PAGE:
These are some very useful tips and reminders offered from PC Pitstop Newsletter that every PC owner should keep handy. You can select the tips that are most important and apply to your needs.
Tip 1 – Set up a monthly backup prodedure for important data. Just make sure you grab anything important and back it up in case of a computer crash. Usually copying the My Documents folder is enough, but if you want to go a step further, open My Computer, click the C: drive and copy the Documents and Settings folder for the users you want to backup. We recommend using an external USB hard drive for this.
Tip 2 – Now that the backup is done, you need to make sure you have all of your security updates. Visit Microsoft Update by clicking on the start button. You can normally find a link to Microsoft Update right in the Start menu. If not, visit the Microsoft Update website. Download and install all critical updates. This will probably include Internet Explorer 8 and a service pack or two, depending on what Operating System Version you’re running.
Tip 3 – Install and update your Antivirus. If you do not have one, you can use Free AVG or Microsoft Security Essentials. Once you install one of these, be sure to scan your hard drives. Another good Antivirus that I use personally is ESET Nod32 with an annual user and update fee. You can get the ESET Nod32 version good for 3 computers at once.
Tip 4 – Run Disk Cleanup to get rid of temp files and other junk that is cluttering your hard drive. Start>All Programs>Accessories>System Tools>Disk Cleanup.
Tip 5 – Defrag your hard drive. Now that you have run Disk Cleanup, run Disk Defragmenter from the same System Tools folder as above and it will re-organize your drive and speed things up.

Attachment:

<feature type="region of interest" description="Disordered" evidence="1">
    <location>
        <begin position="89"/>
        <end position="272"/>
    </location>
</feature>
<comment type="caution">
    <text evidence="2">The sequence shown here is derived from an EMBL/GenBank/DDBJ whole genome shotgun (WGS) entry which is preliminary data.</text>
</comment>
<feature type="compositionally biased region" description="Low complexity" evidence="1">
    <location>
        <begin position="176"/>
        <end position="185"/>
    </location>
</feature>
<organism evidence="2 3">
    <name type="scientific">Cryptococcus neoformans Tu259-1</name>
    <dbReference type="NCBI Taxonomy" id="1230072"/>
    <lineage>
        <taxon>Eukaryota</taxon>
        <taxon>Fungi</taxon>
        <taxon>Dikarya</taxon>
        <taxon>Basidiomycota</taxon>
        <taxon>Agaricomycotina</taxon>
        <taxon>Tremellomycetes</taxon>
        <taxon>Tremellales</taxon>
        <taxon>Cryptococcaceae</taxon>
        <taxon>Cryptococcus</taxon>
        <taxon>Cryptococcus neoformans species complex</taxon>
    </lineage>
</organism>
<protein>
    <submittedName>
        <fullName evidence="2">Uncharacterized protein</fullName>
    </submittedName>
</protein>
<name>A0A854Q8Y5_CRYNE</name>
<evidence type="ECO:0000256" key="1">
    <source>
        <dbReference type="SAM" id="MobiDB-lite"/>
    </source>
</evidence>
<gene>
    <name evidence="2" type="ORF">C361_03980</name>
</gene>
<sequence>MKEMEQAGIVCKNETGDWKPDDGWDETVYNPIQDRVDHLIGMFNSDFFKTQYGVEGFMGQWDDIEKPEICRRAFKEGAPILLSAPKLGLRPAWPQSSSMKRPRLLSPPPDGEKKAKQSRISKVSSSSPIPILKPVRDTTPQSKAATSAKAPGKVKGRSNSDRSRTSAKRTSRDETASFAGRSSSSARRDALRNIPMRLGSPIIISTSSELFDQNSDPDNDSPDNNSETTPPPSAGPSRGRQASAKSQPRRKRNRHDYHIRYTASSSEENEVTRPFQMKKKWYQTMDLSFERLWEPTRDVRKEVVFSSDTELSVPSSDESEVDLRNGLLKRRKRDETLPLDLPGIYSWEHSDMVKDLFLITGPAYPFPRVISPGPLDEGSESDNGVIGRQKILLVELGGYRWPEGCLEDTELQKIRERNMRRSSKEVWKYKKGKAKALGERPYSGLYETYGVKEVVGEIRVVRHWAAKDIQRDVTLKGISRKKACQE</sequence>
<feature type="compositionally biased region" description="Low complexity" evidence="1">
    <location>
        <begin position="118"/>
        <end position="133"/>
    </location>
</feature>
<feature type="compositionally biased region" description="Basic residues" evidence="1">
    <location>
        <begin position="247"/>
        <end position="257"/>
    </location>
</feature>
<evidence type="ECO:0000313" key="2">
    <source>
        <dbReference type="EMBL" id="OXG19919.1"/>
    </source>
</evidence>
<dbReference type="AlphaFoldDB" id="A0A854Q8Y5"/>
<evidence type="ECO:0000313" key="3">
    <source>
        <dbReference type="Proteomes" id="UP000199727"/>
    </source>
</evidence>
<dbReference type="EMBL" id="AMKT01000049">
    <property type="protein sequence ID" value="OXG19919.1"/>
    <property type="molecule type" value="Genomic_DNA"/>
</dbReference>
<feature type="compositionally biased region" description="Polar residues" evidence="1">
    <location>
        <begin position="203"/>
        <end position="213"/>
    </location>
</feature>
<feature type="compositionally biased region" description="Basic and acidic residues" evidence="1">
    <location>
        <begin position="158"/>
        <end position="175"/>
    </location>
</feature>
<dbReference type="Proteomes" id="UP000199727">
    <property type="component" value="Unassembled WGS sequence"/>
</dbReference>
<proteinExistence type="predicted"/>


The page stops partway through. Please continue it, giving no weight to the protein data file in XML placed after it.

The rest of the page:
Tip 6 – Uninstall any unnecessary programs. Depending on how old your PC is, you probably have a lot of programs installed you never use. These programs could be an unnecessary security risk if they have not been updated. You can remove them via the Control Panel’s Add Remove Programs section. If these are programs you have purchased, you might want to make sure you have the serial numbers and disks in case you want to reinstall them later.
Tip 7 – Download a second web browser. Having Internet Explorer alone is dangerous. If it quits working, you may lose access to the Internet. Having a couple extra choices, like Firefox and Chrome could save you. Download and install them, even if you never plan on using these browsers.
Tip 8 – Run CCleaner, a free program to clean your computer registry while making it faster and more secure.
Tip 9 – Change your passwords. You don’t need to be a security fanatic. But you really should change your passwords every few months. Develop a password strategy that works for you.
Tip 10 – Reboot your computer. If you’re the type of person that leaves your PC on 365 days a year, take a moment to reboot.